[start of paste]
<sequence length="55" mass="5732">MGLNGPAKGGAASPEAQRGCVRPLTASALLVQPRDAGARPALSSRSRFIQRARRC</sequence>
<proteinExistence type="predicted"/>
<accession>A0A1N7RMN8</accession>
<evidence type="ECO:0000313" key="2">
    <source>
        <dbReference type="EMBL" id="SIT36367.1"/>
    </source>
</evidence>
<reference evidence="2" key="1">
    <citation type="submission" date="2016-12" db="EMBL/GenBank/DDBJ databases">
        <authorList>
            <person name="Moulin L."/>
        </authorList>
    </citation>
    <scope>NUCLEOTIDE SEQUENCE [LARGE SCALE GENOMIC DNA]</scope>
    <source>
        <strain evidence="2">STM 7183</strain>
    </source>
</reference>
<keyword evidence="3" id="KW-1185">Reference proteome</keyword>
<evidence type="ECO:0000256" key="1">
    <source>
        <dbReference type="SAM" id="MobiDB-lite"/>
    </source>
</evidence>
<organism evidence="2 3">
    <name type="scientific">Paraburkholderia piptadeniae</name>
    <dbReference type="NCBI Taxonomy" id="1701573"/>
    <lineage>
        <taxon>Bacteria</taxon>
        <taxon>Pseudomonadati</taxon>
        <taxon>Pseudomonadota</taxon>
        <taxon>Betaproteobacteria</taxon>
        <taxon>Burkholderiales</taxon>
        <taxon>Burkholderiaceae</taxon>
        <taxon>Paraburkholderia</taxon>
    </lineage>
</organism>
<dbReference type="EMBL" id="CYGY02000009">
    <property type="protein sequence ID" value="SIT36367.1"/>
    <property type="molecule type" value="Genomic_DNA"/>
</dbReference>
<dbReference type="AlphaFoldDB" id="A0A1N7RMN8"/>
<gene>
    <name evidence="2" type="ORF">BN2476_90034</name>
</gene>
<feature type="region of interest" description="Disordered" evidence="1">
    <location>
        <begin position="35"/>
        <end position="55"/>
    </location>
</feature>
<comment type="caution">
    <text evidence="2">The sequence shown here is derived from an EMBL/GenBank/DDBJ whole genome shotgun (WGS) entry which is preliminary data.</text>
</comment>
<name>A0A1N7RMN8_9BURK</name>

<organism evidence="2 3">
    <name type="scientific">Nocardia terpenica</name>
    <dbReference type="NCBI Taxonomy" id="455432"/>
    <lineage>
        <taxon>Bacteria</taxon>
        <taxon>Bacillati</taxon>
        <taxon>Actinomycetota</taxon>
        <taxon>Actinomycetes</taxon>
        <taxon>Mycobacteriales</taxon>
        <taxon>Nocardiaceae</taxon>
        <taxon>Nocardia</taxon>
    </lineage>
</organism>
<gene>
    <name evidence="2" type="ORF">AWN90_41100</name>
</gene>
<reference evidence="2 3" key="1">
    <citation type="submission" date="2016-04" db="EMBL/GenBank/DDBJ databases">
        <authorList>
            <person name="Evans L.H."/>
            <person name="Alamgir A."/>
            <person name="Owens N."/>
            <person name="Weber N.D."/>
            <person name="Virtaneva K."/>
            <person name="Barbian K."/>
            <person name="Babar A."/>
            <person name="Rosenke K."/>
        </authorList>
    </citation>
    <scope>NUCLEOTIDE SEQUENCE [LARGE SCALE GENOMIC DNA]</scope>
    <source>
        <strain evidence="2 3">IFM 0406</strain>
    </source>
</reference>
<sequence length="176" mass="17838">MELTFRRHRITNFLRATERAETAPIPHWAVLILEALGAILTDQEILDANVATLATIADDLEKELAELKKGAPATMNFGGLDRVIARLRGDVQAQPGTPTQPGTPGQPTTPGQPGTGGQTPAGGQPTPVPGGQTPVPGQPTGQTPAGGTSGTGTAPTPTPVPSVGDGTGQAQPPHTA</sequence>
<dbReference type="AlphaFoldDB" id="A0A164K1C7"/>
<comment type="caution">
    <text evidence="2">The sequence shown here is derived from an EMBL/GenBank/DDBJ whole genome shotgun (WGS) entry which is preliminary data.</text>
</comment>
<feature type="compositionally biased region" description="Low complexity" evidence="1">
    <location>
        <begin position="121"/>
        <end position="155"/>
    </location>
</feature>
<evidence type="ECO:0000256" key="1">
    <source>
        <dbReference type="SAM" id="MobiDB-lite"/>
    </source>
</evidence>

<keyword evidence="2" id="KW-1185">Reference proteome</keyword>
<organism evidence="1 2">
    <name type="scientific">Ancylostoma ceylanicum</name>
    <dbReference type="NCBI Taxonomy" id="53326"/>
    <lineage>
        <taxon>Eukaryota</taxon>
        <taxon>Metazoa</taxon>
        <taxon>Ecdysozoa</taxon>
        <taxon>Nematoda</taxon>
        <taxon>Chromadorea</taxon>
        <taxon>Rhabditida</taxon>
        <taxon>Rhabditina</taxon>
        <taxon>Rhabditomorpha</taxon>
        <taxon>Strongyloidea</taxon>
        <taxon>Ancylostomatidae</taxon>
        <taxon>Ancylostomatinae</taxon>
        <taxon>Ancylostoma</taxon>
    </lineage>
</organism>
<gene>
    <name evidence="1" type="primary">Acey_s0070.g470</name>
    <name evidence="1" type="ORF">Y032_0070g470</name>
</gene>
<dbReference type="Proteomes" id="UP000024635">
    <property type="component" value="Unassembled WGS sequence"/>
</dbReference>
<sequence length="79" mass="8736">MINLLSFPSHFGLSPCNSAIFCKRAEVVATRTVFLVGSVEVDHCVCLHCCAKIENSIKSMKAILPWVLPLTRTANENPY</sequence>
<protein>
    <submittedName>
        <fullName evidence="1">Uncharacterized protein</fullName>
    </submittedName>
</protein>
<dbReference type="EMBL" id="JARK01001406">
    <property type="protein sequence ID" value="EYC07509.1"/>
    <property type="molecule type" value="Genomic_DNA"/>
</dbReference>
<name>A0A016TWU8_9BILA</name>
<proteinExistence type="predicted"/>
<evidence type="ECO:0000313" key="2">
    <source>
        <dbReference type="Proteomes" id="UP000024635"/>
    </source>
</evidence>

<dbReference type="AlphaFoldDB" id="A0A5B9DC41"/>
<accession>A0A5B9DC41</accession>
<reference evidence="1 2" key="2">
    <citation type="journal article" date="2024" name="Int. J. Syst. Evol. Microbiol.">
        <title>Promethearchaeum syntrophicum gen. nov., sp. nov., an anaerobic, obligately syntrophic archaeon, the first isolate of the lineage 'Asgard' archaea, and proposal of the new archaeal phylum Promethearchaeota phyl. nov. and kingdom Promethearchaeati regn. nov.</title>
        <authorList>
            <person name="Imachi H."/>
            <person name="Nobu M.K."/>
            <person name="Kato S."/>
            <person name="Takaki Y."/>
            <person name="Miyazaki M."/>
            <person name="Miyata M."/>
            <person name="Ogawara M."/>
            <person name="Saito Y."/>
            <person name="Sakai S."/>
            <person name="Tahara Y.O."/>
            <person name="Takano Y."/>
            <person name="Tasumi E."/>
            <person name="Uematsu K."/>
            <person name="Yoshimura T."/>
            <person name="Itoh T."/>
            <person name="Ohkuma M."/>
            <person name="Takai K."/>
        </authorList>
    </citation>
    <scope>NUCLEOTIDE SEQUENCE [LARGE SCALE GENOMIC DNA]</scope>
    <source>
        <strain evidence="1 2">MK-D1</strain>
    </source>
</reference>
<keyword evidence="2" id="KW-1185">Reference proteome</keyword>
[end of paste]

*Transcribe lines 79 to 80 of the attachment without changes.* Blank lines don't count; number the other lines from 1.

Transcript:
            <person name="Weber N.D."/>
            <person name="Virtaneva K."/>